Therefore, e-commerce is particularly important when it comes to organizing logistics and transport. An evolving scenario that requires the best solutions, even customized services, and the achievement of necessary economies of scale. From logistics hubs, to sorting centres, to last mile deliveries, organization becomes fundamental in order to guarantee the efficient delivery of goods, their storage, receiving and processing orders, shipment of goods through traceable systems throughout the logistics activity with the lowest possible impact on the environment.

A pact for exports, framed in the broader perspective of promoting products Made in Italy, was the focus of a video conference between the Ministry of Foreign Affairs, International Cooperation, Maeci and Confartigianato Trasporti. The meeting, on the subject of infrastructure and logistics, was chaired by the Undersecretary for Foreign Affairs, Manlio Di Stefano and had the aim of defining a common strategy for the next legislative measures with a "Pact for exports" as its main goal. In light of the Covid-19 emergency, the Undersecretary informed about the implementation of further funds allocated by the Government, in agreement with the associations, intended to be used to promote exports and make Italian companies more competitive in a global context.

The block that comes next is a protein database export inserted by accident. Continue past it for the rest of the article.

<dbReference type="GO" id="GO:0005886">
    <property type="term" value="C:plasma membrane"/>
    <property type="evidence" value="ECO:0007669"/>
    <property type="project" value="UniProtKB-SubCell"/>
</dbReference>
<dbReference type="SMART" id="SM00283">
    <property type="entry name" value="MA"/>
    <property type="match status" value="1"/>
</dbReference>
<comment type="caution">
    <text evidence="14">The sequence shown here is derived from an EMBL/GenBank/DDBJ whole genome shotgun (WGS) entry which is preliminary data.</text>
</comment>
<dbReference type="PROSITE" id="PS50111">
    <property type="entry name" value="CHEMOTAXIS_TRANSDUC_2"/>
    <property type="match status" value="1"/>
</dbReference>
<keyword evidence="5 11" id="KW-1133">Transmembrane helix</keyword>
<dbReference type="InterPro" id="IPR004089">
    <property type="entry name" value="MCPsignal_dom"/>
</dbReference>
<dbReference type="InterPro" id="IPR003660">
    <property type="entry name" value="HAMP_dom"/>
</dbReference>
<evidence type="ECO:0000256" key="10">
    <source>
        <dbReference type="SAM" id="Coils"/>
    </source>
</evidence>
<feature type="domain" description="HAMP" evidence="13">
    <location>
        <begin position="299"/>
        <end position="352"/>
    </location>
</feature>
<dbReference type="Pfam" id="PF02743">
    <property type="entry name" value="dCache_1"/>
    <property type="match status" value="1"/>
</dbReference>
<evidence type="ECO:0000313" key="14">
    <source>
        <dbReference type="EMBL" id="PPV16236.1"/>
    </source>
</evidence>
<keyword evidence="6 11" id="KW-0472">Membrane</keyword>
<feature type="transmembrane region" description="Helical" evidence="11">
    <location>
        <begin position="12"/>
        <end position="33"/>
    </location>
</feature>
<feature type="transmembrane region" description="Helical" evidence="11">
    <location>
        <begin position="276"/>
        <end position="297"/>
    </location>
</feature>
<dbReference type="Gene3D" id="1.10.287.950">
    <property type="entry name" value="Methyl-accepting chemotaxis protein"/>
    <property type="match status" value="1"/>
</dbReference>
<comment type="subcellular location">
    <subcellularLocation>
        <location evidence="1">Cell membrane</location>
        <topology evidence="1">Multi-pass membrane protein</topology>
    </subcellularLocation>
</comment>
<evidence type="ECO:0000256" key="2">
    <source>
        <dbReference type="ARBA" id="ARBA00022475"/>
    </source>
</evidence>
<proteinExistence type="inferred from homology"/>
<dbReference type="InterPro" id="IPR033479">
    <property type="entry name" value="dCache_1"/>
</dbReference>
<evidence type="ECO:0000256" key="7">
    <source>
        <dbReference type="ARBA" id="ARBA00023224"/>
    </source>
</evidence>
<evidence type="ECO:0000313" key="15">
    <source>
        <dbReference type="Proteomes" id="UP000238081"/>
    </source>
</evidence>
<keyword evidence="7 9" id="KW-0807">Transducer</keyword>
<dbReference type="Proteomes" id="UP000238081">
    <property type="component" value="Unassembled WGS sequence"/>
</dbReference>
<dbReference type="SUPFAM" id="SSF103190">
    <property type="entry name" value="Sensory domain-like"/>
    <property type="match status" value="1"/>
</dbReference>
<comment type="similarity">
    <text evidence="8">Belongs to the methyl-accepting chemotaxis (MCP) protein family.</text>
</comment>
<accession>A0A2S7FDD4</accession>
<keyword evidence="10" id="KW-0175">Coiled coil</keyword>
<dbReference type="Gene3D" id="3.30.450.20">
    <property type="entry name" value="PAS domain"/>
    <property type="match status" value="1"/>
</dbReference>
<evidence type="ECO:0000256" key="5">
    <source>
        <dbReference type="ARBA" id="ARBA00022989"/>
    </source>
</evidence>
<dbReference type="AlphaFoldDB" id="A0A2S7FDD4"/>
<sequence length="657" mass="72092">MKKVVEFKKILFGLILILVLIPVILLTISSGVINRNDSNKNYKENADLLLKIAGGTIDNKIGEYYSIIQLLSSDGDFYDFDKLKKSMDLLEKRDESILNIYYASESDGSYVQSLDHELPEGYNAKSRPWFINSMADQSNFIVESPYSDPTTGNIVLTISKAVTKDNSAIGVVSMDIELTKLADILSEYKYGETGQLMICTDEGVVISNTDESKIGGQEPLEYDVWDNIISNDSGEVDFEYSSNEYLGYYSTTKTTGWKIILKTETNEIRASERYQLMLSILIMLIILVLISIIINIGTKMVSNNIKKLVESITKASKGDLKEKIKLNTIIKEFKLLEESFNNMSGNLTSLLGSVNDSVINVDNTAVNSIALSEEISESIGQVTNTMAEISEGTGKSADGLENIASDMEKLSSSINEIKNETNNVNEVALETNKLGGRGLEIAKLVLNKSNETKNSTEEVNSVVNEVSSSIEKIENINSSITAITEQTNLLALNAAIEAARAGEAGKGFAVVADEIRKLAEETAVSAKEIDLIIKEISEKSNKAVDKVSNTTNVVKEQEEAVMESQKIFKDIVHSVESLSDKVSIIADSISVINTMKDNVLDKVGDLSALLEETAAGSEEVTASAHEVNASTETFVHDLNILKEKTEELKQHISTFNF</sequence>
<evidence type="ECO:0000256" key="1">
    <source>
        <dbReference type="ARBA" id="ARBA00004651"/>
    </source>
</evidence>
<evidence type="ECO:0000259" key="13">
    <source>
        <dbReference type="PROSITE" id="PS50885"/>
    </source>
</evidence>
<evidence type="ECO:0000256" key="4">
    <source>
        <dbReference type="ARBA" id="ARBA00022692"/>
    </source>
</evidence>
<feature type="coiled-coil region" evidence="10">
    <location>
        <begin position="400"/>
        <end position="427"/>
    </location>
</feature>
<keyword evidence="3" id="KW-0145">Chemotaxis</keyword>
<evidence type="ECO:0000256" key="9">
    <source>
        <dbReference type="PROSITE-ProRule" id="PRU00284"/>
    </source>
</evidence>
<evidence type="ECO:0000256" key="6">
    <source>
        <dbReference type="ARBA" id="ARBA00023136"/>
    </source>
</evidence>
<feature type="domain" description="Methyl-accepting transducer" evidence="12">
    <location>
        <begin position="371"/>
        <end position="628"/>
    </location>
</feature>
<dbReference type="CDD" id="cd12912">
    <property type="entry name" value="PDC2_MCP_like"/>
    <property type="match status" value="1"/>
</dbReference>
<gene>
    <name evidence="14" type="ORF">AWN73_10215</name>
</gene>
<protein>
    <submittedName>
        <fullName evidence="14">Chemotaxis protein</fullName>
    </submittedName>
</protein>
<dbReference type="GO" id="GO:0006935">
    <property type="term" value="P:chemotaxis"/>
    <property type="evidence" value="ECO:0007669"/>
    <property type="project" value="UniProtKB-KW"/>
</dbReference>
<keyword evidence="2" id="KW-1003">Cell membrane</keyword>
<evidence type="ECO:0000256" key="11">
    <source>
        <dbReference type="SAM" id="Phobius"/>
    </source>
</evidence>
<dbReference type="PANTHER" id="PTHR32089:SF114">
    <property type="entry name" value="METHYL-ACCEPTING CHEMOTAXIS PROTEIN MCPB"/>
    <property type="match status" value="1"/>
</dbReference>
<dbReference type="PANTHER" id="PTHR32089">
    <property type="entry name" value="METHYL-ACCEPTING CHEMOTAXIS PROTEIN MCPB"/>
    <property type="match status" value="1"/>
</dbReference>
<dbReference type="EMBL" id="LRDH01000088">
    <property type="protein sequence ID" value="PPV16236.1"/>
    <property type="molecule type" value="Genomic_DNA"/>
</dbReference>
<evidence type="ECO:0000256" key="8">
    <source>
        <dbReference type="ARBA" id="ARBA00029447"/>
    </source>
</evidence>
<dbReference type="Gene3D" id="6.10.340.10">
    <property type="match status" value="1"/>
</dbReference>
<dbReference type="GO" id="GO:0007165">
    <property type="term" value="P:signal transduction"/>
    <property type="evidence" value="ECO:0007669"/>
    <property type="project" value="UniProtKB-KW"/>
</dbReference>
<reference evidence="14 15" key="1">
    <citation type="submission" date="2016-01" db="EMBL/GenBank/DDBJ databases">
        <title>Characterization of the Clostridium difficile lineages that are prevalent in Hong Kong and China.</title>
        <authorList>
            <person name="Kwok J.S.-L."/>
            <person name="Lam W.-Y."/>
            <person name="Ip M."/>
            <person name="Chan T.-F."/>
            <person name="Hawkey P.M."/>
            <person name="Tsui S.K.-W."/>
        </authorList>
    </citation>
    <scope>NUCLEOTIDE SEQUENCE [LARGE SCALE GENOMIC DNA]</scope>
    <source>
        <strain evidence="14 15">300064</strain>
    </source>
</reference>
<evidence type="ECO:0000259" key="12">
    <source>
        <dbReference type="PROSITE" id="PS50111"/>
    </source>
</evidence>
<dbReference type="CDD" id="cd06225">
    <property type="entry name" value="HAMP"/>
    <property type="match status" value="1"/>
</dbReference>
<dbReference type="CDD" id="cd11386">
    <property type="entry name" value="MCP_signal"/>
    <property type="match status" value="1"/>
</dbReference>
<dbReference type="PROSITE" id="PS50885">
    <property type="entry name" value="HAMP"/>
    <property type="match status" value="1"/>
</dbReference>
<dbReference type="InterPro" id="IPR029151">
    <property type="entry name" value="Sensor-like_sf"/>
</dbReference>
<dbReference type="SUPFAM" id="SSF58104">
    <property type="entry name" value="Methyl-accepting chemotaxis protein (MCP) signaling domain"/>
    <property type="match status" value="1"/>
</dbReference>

About the meeting, Sergio Lo Monte, national secretary of Confartigianato Trasporti, representing the requests of thousands of micro, small and medium enterprises operating in the transport and logistics sector, highlighted the contribution of the Confederation in relation to non-repayable funding to support corporate liquidity, digitization, strategic communication and strengthening the role of embassies and ICE offices. 

Additionally, Lo Monte, provided concrete proposals regarding the simplification of procedures, the need for experts in transport and logistics at foreign embassies and ICE offices as a further measure to prevent the establishment of excise duties that, far too often, Italian companies have to deal with on a daily basis, besides constant monitoring and communication activity on behalf of all operators through the central structures of Maeci.